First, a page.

Missions Abroad Versus Missions at Home

25 Sep

Paul and I recently donated a few pairs of new shoes to be taken to orphans in Honduras. The children these shoes were for had never owned a new pair of shoes and many of them did not own shoes at all. The shoes were taken down to Honduras by a local radio station mission trip. One of the DJ’s for the station kept a blog of what happened on their trip. Her stories were extremely moving. However, after we donated those shoes and as I read her blog, I couldn’t help but think about the needs that aren’t being met in our own community.

Donating those shoes brought to mind a conversation I recently had with a former Department of Children and Families employee. She told me about a young boy who was brought in to the Department as the result of neglect. When he was first brought in, it took over a half hour to shower him clean because the grime was so embedded in his skin. His first few minutes in the shower turned the water to mud. Once he was clean, he was taken to a room that holds clothing for children brought into the Department. He was told he could pick anything. He was amazed.

“Anything, really?” he asked.

After some encouragement, he selected a pair of shorts and a polo shirt. But when he took the polo off the shelf he paused.

“It still has a tag on it,” he said, mystified.

“Yes, it’s new, no one else has worn it before,” the DCF worker told him.

“I’ve never had anything that no one else wore before,” the boy said, amazed.

As I put the shoes in the donation bin, I thought of that boy, who was from just across town. How many kids in our own community don’t have new shoes or shoes that fit? How many are in need right here? And yet, here I am donating shoes to be sent to kids abroad and totally failing to meet the needs in my own community. The more I thought about it, the more I wondered why we are so enthusiastic to send missions abroad, but so lukewarm about helping those here in our own communities. I came up with two answers. First, we lack knowledge of the needs in our own community. Second, sending shoes abroad, and going on mission trips abroad, makes us feel more like we are doing something. Dropping shoes off to an organization down the road or volunteering at a local shelter just doesn’t have the same “wow” factor for us.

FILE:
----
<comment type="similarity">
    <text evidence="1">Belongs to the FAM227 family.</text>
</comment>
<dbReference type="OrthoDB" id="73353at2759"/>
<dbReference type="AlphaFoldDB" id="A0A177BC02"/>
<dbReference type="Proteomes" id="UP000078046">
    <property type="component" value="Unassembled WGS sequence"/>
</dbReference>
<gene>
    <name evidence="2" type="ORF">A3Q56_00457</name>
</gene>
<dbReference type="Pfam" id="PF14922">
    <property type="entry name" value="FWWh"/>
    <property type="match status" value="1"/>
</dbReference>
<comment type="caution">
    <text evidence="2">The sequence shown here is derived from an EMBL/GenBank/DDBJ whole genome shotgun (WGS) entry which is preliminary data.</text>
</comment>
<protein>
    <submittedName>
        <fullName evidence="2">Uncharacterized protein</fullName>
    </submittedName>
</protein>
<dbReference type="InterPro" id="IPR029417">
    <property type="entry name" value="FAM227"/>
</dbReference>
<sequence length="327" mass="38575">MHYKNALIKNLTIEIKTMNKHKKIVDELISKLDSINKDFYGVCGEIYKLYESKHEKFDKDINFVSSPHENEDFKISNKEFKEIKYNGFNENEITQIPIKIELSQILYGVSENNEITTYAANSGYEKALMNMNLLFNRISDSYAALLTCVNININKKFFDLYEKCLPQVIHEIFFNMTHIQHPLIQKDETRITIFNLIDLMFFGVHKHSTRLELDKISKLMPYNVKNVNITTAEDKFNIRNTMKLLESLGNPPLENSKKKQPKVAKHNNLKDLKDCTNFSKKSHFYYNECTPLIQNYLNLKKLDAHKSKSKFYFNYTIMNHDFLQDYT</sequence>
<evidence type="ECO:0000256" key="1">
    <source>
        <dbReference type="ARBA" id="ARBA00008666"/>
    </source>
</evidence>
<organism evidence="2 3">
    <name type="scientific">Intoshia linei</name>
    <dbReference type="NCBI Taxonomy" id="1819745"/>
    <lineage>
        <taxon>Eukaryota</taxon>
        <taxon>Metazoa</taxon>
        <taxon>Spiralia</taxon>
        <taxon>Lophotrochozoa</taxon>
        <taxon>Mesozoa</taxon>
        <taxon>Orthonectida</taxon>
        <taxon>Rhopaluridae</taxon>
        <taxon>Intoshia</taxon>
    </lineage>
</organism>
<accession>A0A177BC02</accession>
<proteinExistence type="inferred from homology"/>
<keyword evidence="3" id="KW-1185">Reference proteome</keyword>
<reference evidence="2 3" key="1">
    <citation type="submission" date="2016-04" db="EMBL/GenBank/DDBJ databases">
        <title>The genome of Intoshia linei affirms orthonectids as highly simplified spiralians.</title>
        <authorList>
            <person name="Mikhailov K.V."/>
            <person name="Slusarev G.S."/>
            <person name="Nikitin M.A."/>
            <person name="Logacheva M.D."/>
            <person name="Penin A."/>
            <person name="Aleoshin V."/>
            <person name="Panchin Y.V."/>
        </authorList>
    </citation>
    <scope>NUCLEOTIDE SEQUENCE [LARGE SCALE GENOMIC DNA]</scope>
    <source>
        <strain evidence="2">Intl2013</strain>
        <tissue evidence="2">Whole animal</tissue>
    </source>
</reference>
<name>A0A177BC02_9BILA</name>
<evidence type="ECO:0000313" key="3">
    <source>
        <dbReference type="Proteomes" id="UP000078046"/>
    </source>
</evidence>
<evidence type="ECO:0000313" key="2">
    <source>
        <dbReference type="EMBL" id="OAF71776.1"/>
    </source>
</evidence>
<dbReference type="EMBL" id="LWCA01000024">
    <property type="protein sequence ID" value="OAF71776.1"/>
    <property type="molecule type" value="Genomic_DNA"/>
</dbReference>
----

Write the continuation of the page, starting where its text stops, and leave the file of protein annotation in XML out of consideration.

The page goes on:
This experience has convinced me more than ever that I need to take more time to become engaged in my community and make sure that I am working to meet the needs in my community, not just giving to others abroad so I can feel good. Tomorrow, I am going to an event to learn more about how I can get involved and help a local homeless mothers shelter.

What can you do in your community to get more involved and meet the needs of those around you?


2 Responses to “Missions Abroad Versus Missions at Home”

  1. Pam @ diy Design Fanatic September 27, 2011 at 5:40 pm #

    Our church fills up backpacks with food for kids who are on free lunch at school to take home on Friday. We go on Thursday nights to help fill them with food because many of the kids wouldn’t have any food all weekend. Our church has two locations: one is in a wealthy part of the county and the satellite location in in a much different area about 10 miles away. The principal of the school we send backpacks to is a Christian and let us know of the situation that many kids on free lunch didn’t have any or little food in the house on weekends. Otherwise, we might not have been aware of the need. Our church also has a few clothes closet giveaway once a month.


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